So when we started to talk about a dream team, we said we wanted a dream team at all levels of the game. So you probably have heard me talk a little bit about every single level of the game – grassroots, college and pro – that’s the only way to create all stars, but we know, you know, who’s gonna, that’d be the secret sauce to this? Our research team which is led by none other than Dr. Deborah Stroman. So we have a racial equity research team, and they will be the ones – you Dr. Debbie, and Dr. Ari Martin at LSU, and Dr. Scott Brooks at Arizona State and their global sport Institute, and none other than the man himself, Dr. Richard Lapchick at Central Florida. We feel like the work that you all will do will really illuminate and amplify the racial divide and the disparate and disproportionality of just inequity that has been around and has become the status quo.

Dr. Debby Stroman: Yeah, and I wanna make sure I recognize Dr. Allister Roski and Dr. Joseph Cooper as well, but it’s more than us. And that’s the idea behind ABIS you might see our names on a website or hear us speak in a podcast, but behind every person there’s probably another 10 to 20 behind them. And so, being able to reach out to some of the most outstanding academics researchers across the country to be a part of the research team has been a blessing for me. Now –

Felicia Allen: Hey, Dr. Deb, I gotta say this because as much as we talk about, you know, being buttoned up and, and polished, I really like the fact that Gary also said, and this was really interesting, but he said, let’s make sure we get people who have names that are recognized no matter where you are. So he has been able to bring in one of his childhood friends, Chuck D from public enemy and everybody remembers them. And then Tracy McGrady, you know, was a great basketball player. Gary’s known him since he was 15 or 16. So I’ve been really excited to see the number of people who are coming in, you know, folk who are engaged in golf and tennis and boxing. This is going to be big,.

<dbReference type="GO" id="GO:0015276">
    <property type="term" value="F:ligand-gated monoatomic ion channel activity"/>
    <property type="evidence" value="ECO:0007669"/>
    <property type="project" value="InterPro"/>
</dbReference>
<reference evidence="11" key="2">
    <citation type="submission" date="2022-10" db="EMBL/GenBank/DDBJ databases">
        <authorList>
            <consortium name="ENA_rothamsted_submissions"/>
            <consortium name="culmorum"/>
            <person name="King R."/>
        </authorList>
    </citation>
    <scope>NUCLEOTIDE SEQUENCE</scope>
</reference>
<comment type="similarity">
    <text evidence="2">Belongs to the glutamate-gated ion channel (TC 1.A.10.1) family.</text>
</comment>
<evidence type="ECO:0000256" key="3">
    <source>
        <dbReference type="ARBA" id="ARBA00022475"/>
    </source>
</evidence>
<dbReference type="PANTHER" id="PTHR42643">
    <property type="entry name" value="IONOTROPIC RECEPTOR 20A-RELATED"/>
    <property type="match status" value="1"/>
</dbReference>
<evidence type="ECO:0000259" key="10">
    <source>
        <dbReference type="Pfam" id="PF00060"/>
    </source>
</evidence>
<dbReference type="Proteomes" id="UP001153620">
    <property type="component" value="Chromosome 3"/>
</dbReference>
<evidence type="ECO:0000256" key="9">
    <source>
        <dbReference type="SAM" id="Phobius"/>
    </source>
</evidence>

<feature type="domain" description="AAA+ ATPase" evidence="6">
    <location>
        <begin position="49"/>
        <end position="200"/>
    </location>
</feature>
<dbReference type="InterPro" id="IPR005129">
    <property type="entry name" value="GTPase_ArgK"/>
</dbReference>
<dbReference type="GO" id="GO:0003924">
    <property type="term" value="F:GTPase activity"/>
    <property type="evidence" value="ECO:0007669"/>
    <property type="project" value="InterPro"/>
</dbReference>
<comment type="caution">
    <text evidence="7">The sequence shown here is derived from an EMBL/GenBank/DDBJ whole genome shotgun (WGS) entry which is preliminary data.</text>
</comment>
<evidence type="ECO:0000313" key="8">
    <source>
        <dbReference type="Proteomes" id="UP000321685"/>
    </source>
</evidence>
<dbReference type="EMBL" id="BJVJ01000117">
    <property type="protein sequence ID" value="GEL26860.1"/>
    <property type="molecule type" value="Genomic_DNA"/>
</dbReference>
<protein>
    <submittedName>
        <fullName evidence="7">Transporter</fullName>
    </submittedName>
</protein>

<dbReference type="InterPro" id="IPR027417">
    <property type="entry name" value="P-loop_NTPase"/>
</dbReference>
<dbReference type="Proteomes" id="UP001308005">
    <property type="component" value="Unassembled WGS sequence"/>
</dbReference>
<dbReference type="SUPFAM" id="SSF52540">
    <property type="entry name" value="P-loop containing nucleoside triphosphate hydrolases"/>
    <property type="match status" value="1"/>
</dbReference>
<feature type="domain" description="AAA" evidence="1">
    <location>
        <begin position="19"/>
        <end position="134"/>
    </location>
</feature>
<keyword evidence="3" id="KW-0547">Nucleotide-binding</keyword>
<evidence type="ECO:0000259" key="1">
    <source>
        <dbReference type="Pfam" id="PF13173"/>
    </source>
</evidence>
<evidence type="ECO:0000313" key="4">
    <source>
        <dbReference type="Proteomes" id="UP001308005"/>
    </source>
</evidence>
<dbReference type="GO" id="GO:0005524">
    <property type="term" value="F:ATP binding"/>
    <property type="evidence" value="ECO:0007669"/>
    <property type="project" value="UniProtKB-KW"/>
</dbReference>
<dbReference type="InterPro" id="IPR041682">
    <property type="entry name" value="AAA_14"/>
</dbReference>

Dr. Debby Stroman: Very, very big. Now, we know what’s going on. Gary, can you tell people – how do they get involved? What should they look out for in terms of the launch of ABIS

Gary Charles: Take a look at the website, get some information, get to know us, OK? And we feel excited. Take that opportunity to go in and join our group because we’re going to try to do some big things and make some changes around here.

Dr. Debby Stroman: Well, I know we’re talking about the systemic barriers.

We’re talking about how legislation, whether it’s NCAA, whether it’s state, whether it’s federal, how that is affecting us, but also the student athlete on the ground. Felicia, can you speak more to the student athlete experience and how we want to assist how we want to help partners, institutions, the NCAA with this work?